Have you ever questioned the accuracy of what you think you know?
Discovering by myself in my early adulthood that I was sexually molested as a child was shocking. Not because I couldn’t remember the situation — I did remember it — but because I didn’t understand what happened to me was considered sexual abuse until 15 years later.
My story doesn’t involve an adult as principal actor. Hopefully my story will add some light to the taboo topic of child-on-child sexual molestation or abuse.
It was August 2017, at 21 years old, when I was formally diagnosed with borderline personality disorder (BPD) and severe depression. After eight years of craving to know what I might have, I finally could see some path I could follow to my recovery. Therapy was something I always wanted. Even as a kid, I silently wished to be sent to the school counselor. Without a strong reason behind this wish, at least at a conscious level, I found myself desperately wanting the kind of attention that was given to other more “scholarly problematic” kids.
Maybe this was an unconscious way to reach out for the psychological help I needed. As I understood later on, the mind finds its way to the truth in its own subtle ways.
After six months of therapy and taking antidepressants, I attempted my “most serious” (in closest-to-death, speaking. All attempts must be taken seriously) suicide attempt. It was my fifth one. The time I spent at the hospital was awful, and I didn’t receive the medical attention I needed. Even still, I went on with life. I stopped seeing my therapist and I stopped taking medications.
A whole year passed since my diagnosis and I started to feel the darkness fall over me once again, so I decided to come back to my psychiatrist. As I wrapped my mind around the idea of coming back to therapy with her, I recalled our first meeting. I remember she asked me if I had experienced sexual abuse. At that time, the question seemed so easy to respond to, so I didn’t wait a second before saying, “No, not at all,” adding a few seconds later, “Not that I can remember.” Our session went on, but I couldn’t get my mind off that question. What if I couldn’t remember being sexually abused? Because I did know that dissociative amnesia could be present in sexual abuse victims.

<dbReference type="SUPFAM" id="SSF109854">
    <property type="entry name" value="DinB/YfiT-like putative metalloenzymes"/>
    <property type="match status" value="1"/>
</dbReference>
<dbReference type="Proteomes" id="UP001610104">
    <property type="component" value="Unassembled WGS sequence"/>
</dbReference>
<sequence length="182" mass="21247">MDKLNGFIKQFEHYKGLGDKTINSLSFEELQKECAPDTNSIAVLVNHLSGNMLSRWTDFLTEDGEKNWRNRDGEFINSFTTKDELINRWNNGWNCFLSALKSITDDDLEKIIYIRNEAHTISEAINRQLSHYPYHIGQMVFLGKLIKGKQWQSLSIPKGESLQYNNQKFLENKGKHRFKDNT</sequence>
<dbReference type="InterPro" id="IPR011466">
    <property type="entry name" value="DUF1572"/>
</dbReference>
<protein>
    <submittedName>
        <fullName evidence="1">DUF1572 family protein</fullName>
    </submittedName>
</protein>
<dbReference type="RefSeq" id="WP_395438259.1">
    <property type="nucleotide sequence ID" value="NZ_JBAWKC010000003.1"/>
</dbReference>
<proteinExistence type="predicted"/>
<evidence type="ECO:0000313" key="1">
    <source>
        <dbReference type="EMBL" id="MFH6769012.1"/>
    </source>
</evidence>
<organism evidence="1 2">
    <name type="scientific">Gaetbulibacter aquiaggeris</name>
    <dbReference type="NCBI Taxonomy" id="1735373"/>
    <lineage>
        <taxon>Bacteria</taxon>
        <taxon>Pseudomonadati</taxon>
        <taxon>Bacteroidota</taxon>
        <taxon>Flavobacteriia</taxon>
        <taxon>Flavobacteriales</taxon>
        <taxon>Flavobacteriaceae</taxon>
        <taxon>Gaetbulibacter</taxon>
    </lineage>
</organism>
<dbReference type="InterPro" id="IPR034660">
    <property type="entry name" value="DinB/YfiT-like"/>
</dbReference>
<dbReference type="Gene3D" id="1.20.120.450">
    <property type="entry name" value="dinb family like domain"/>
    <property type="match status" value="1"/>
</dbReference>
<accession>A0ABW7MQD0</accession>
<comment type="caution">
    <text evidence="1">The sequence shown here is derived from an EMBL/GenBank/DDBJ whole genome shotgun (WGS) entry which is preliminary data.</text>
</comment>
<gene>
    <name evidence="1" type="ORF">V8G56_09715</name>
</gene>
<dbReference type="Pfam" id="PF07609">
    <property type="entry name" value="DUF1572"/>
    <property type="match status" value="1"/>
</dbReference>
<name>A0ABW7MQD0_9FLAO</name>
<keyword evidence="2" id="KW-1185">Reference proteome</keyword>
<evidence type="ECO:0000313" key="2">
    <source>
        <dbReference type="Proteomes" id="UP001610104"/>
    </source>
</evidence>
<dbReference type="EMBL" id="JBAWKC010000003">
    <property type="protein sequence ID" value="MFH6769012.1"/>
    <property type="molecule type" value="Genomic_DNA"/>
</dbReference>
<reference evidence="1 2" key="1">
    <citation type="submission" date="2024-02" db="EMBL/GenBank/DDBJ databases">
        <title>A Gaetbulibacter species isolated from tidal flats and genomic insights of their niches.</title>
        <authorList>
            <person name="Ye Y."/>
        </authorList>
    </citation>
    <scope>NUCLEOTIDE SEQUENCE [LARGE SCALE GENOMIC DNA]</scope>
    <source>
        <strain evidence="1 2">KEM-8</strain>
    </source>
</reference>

Once more, after recalling all of this, I started to question myself again about it… What if I couldn’t remember being abused? I started my research, read articles, stories, news, watched videos, etc. My stubbornness didn’t allow me to quit the search and then, I found it. There was an article which stated that “childhood sexual abuse” didn’t mean only rape, and that sexual abuse could come from another child. That was the moment it came to me.
I had a flashback of something I could remember, but wasn’t necessarily in my mind when I thought about what sexual abuse was. I was 6 or 7 years old, playing with someone who was my same age in the garden, without any adult around. I remember being told to do something that made me feel uncomfortable and scared. Something sexual. I felt confused. Then, I was threatened. If I didn’t do what I was told, I would be punched and exposed to my parents, as if all the situation was my fault. That was all. I couldn’t remember the rest of it. What I do remember very vaguely is the sensation, and that this situation repeated under similar circumstances.
After realizing this, the internal struggle begun. Could this be considered actual sexual abuse? Was this the cause of my intense fear of being raped? I told myself it wasn’t “bad enough” to be considered abuse, that it might have only been “children’s play,” that it was too late to do anything about it anyway and that if I didn’t know about it before, it couldn’t have affected me that much. Mainly, I told myself I was overreacting and being paranoid.
Today, I decided to write down my story and share it. Because now, I am certain that it is important for me to accept what happened as it truly is.
I was sexually abused by another child and I didn’t even accept that it was abuse. If this is your experience, too, you’re not alone and your story is valid.